Transcript

ROBERT SIEGEL, HOST:

From NPR News, this is ALL THINGS CONSIDERED. I'm Robert Siegel. One criticism of baseball is that it's too prone to long stretches of inaction, players sitting around not doing much. Well, if that's what baseball is, then Alex Rodriguez of the New York Yankees has been Mr. Baseball this season. He's been on the disabled list, but he claims he's healthy enough to play. His team begs to differ. Here to talk about the confusion is NPR's Mike Pesca, who joins us from New York. Hi, Mike.

MIKE PESCA, BYLINE: Hello.

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Television
4:31 pm
Fri July 26, 2013

John Oliver Steps Into 'Adult Clown Shoes' On 'The Daily Show'

John Oliver is filling in as the summer guest host of The Daily Show. His own stand-up show on Comedy Central is returning for a fourth season.
Getty Images

Originally published on Mon July 29, 2013 12:01 pm

John Oliver has brought oracular authority to a three-month fill-in stint on Comedy Central this summer. With Jon Stewart off directing a film, the anchor chair at The Daily Show has been occupied by the show's senior British correspondent, John Oliver, whose own stand-up show on Comedy Central is just beginning its fourth season.

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Monkey See
3:24 pm
Fri July 26, 2013

'Snacks On A Plane' And Other #dullermovies

iStockphoto.com

Originally published on Mon July 29, 2013 12:01 pm

Boring movie titles may not lure audiences into theaters, but they are luring users on Twitter. The #dullermovies thread challenges tweeters to pick an enticing film title and deflate it. People have come up with must-not-see films such as Ferris Bueller Goes to School and I Speculate On What You Did Last Summer. A couple of our favorites are collected below.

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Sports
3:16 pm
Fri July 26, 2013

Age Hasn't Stopped This Man From Swimming — And Winning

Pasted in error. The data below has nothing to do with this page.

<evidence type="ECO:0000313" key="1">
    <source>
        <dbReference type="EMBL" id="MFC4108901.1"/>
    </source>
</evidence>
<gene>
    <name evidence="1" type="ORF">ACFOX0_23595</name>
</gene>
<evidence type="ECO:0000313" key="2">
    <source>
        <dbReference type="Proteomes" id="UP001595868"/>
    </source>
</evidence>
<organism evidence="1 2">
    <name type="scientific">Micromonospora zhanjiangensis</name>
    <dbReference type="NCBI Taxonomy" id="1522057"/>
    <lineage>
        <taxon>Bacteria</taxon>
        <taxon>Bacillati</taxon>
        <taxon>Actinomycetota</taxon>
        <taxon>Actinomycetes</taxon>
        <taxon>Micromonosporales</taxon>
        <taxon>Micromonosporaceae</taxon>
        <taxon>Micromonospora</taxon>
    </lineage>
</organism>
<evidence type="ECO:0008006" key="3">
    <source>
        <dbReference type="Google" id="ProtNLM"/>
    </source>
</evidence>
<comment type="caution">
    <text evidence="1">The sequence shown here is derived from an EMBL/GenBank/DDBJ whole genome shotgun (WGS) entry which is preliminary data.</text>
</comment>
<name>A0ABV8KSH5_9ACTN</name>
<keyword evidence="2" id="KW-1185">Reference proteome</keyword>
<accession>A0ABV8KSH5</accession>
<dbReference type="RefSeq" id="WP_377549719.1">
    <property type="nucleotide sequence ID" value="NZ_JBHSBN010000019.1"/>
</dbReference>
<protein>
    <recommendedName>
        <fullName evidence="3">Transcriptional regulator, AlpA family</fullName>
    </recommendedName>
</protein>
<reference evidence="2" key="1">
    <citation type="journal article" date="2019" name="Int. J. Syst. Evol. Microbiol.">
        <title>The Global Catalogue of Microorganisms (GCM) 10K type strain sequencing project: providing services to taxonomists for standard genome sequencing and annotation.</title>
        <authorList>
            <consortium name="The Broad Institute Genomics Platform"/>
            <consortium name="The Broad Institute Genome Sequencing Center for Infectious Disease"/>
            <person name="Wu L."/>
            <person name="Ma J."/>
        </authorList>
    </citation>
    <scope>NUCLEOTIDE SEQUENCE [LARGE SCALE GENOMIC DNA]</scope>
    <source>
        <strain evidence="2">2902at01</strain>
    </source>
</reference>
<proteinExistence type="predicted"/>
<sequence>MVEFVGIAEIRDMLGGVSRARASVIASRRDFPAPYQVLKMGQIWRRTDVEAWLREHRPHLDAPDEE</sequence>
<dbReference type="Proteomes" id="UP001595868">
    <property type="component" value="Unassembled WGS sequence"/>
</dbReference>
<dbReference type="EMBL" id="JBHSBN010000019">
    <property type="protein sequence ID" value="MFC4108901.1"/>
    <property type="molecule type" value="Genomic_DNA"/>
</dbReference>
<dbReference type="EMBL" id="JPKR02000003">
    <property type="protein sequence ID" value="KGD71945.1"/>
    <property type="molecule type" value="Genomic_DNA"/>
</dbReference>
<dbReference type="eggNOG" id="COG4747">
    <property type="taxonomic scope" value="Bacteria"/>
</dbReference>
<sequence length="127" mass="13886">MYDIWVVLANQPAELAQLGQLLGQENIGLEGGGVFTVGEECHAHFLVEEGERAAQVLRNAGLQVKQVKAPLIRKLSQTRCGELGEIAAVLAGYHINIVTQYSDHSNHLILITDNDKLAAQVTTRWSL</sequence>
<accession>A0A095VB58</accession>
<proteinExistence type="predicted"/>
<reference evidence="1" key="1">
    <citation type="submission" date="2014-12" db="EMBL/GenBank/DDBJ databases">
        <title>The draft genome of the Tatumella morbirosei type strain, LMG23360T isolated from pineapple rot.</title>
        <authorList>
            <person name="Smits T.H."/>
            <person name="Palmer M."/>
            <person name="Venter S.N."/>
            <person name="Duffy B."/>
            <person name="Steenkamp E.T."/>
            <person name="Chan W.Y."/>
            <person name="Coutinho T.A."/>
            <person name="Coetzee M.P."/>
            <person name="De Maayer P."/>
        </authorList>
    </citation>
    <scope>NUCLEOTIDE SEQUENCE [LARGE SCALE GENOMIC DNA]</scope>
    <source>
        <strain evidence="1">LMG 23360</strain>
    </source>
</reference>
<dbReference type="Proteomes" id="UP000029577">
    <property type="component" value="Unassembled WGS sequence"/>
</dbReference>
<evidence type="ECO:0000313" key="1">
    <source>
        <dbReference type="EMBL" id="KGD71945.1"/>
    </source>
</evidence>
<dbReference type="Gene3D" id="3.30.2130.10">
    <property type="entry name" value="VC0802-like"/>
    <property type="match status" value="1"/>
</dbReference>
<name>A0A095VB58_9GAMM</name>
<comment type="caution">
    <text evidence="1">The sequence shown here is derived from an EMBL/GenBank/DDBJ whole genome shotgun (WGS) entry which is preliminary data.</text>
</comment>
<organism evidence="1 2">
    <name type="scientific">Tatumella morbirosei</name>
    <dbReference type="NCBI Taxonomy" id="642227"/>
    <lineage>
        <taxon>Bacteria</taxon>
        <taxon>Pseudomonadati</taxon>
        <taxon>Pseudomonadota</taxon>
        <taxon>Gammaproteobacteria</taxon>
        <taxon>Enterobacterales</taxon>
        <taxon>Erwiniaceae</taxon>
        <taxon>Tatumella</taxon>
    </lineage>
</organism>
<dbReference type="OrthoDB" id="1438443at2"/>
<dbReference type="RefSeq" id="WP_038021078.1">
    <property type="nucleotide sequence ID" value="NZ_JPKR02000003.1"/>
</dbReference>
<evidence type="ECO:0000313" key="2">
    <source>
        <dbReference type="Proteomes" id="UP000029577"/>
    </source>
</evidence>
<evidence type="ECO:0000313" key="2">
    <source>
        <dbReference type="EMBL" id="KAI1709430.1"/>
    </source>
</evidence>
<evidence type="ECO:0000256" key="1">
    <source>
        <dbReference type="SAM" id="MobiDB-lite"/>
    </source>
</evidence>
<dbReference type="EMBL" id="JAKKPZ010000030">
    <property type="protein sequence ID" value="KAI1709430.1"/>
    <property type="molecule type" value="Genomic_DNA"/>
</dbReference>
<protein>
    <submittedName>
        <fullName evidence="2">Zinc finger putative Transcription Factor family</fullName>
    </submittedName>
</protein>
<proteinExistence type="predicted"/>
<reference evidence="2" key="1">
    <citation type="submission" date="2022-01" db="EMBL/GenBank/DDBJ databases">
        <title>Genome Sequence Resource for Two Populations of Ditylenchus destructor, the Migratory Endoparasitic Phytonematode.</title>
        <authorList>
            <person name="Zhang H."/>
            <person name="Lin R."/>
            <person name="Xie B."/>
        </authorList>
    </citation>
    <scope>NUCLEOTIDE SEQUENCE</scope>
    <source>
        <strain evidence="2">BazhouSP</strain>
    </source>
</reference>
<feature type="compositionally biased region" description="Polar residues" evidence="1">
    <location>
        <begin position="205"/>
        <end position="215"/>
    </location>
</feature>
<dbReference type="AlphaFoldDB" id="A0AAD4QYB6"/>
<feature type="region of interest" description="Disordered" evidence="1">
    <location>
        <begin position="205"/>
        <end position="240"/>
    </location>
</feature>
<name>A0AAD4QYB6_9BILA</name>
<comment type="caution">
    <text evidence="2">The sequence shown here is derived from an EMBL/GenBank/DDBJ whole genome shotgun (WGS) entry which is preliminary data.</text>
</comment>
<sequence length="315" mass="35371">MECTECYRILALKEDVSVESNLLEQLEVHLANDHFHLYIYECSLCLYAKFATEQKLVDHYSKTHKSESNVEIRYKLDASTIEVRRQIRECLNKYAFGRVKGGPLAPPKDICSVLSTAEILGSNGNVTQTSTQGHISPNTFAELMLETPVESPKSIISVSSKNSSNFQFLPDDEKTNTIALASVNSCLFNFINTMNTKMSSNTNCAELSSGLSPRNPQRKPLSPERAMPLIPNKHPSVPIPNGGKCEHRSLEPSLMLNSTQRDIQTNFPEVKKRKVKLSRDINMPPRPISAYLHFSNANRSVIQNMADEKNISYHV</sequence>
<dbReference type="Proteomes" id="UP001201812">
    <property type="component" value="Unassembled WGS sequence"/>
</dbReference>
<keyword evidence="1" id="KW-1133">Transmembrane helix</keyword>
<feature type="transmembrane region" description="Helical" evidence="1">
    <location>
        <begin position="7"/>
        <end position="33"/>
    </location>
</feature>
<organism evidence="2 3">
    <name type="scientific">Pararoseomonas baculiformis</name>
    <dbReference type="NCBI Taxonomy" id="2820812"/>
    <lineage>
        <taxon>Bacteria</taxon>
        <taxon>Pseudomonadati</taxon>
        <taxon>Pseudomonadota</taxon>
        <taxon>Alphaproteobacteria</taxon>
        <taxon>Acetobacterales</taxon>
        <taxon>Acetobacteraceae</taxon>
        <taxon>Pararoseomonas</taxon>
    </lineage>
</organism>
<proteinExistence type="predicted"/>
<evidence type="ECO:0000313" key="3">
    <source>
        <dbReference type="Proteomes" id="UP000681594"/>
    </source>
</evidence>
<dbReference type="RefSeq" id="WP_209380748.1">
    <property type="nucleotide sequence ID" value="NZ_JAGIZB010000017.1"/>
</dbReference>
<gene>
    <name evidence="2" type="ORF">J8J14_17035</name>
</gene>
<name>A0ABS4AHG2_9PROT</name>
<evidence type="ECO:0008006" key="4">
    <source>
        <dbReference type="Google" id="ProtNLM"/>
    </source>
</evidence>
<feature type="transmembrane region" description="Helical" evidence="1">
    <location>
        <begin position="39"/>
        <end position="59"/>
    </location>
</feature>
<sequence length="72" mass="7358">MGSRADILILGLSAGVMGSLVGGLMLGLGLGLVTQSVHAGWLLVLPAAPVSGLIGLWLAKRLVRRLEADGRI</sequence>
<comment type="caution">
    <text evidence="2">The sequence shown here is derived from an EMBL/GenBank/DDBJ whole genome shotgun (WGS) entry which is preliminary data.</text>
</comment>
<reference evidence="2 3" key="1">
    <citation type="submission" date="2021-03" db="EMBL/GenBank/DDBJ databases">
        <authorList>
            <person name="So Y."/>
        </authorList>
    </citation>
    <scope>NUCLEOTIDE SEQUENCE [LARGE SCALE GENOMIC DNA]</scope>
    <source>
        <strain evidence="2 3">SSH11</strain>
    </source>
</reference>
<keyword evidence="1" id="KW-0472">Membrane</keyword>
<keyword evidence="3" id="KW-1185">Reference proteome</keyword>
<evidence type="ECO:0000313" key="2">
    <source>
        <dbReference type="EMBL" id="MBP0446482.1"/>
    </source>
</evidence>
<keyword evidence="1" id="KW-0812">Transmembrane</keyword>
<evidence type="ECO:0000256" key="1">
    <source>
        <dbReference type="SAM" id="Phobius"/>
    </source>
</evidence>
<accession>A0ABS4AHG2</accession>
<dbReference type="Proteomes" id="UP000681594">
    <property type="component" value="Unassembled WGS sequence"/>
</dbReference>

Graham Johnston, 82, poses for a portrait through an underwater window at the pool on Wednesday. Graham competed at the Senior Games in Cleveland, where more than 10,000 athletes older than 55 are competing in various sports.
Benjamin Morris for NPR

Originally published on Mon July 29, 2013 12:01 pm

More than 10,000 athletes are meeting in Cleveland for The National Senior Games. Adults older than 55 — and some older than 90 — are running track, riding bikes, playing basketball and competing in many of the sports you might see at the Summer Olympics. In fact there are a few who were Olympians themselves back in the day who say they find that competition is just as satisfying in their later years.

One of those is 82-year-old swimmer Graham Johnston. When he's not racing or getting ready to race, he's in the stands, checking out the other swimmers with an expert eye.

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Planet Money
12:49 pm
Fri July 26, 2013

Stamps, Jeans, Beer: What Americans Want From North Korea

Can I buy a pair of jeans made in North Korea?
Office of Foreign Assets Control

Originally published on Mon July 29, 2013 12:01 pm

U.S. sanctions mean that any citizen or business wanting to buy stuff from North Korea has to send a letter to the U.S. government asking for special permission. A few months back, we submitted a Freedom of Information Act request, asking for those letters.

Our request was granted: We recently received a packet of 18 letters from Americans who wanted to do business with the most isolated nation on the planet. We've posted all of the letters online.

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Movie Interviews
5:50 pm
Thu July 25, 2013

'In A World ...' Is A Comedy About, You Guessed It, Voice-Over Artists

Lake Bell was born Lake Siegel Bell. Her father is named Harvey Siegel, but she says her mother got the last name in the divorce settlement.
Seamus Tierney

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Business
5:43 pm
Thu July 25, 2013

U.S. Carmakers Are Riding High, But Detroit May Not Feel It

Jeff Caldwell, a chassis assembly line supervisor, checks a vehicle on the assembly line at the Chrysler Jefferson North Assembly plant in Detroit on May 8.
Paul Sancya AP

Originally published on Thu July 25, 2013 7:19 pm

The news out of Detroit has been grim of late, but there are some bright spots coming from one corner of the Motor City. On Thursday, General Motors posted its 14th straight profitable quarter since emerging from bankruptcy. Ford announced its 16th consecutive profitable quarter Wednesday, and Chrysler is expected to offer good news soon as well.